South Africa Moves to Control Speech Ahead of Elections

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( – The South African government established the Film and Publication Board (FPB) to ensure “efficient and effective consumer protection” by regulating films, certain publications, computer games, and music. The federal agency operates under the Department of Communications and Digital Technologies (DCDT) and is widely considered an agent of state-operated censorship. The FPB recently moved to control free speech ahead of upcoming national elections.

On February 20, South African President Cyril Ramaphosa issued a press release announcing his decision to schedule the 2024 provincial and general national elections for May 29. Ten days later, FPB CEO Dr. Mashilo Boloka issued a notice on the federal government’s Gazette announcing amendments to the 1996 Films and Publications Act. Three weeks later, the DCDT published the updates for public review.

On March 28, lawyers representing five media advocacy groups, including the South African Press Council and the Media Monitoring Africa Trust, sent a letter to Boloka asking him to withdraw those changes. Their complaints included several procedural issues involving the addition of measures pertaining to the dissemination of misinformation and disinformation through online platforms, including social media sites, during national elections.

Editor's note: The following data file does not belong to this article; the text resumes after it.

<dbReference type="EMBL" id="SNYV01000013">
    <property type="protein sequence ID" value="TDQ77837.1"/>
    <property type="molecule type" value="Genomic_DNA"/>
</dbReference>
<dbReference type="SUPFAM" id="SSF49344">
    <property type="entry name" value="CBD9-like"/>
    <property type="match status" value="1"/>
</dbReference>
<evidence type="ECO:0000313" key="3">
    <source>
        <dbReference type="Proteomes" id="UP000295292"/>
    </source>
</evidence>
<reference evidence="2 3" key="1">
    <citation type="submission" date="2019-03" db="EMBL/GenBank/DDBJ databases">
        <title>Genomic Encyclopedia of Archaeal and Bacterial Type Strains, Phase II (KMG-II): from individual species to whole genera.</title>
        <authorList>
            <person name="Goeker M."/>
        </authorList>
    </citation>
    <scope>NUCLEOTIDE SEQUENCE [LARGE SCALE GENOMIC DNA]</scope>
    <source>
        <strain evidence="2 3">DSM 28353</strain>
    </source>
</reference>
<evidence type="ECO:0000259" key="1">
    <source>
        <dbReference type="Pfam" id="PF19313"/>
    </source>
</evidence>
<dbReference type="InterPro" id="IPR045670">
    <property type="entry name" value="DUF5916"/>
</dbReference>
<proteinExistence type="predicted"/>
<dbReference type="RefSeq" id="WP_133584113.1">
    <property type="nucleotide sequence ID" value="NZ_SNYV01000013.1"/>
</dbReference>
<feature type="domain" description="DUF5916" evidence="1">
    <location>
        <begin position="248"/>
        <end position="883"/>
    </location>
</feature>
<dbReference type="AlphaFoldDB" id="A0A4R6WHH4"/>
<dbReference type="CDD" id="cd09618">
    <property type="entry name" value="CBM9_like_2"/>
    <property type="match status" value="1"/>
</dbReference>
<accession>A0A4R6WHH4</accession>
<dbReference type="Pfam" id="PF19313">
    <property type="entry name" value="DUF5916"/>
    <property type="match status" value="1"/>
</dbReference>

For instance, the lawyers argued that the newly included definitions for “disinformation” and “misinformation” are impermissibly vague. Sections 1.1.2 and 1.1.3 of the amendments define both terms as information that is false. Disinformation involves a person disseminating that data, knowing it isn’t the truth. Inversely, misinformation consists of a person spreading information they think is accurate.

The letter addressed several other issues related to the revision’s legality. The notice advised that the FPB lacked the authority to adopt the changes and argued that the South African Constitution mandates legislative action to impose wide-sweeping restrictions on free speech.

The attorneys also said the FPB didn’t provide proper due process before implementing the changes. They cited the lack of proper notice and the public’s ability to respond as an example of the agency’s callous disregard for procedural norms.

It remains unclear what, if any, action Boloka might take in response to the letter. The lawyers representing the complaining parties haven’t indicated whether they intend to file a legal challenge to the changes if the FPB refuses to retract them in their entirety.

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